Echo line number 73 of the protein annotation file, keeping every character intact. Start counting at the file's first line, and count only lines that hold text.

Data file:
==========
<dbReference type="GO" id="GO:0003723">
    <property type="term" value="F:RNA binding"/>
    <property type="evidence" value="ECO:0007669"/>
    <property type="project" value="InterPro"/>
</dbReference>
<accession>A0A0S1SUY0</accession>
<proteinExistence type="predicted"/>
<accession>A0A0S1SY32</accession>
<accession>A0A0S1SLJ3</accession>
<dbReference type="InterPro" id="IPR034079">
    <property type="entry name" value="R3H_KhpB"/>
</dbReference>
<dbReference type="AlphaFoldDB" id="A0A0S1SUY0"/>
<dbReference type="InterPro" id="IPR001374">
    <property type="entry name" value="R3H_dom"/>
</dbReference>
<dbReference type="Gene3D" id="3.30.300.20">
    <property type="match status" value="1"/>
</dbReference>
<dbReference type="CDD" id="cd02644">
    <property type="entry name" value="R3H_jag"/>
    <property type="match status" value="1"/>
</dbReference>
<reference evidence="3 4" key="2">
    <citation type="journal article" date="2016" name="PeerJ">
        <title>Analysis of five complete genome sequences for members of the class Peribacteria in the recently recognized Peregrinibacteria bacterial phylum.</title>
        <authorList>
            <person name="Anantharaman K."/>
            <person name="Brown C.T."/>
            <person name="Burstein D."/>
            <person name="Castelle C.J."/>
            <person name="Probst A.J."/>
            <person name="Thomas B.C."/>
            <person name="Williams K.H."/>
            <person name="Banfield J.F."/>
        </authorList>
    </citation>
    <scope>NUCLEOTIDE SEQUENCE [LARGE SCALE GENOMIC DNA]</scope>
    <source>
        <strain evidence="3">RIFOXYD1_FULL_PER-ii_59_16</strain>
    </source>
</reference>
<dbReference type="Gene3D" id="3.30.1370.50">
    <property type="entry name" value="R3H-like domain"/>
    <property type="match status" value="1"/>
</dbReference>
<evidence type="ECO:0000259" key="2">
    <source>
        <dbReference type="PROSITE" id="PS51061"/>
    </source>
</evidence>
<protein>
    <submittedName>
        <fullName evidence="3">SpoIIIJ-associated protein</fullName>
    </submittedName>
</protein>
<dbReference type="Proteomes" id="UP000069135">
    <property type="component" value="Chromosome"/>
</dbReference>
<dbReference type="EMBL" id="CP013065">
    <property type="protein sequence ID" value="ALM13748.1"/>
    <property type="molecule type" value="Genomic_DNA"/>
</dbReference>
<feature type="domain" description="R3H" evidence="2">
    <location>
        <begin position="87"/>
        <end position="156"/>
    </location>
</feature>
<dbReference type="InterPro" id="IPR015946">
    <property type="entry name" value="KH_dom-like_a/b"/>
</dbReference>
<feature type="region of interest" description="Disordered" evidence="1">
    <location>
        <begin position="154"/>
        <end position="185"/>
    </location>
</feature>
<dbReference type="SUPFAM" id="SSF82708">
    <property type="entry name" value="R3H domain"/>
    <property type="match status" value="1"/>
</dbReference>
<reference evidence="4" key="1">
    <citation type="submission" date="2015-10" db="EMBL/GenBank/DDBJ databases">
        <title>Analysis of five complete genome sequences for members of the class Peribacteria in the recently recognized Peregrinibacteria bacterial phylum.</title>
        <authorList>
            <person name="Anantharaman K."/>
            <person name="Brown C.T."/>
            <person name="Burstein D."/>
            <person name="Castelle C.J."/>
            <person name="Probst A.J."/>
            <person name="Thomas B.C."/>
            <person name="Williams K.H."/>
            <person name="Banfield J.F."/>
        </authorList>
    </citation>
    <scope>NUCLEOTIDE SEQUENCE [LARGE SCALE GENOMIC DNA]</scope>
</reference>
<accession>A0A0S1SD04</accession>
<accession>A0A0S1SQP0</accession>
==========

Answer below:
<feature type="region of interest" description="Disordered" evidence="1">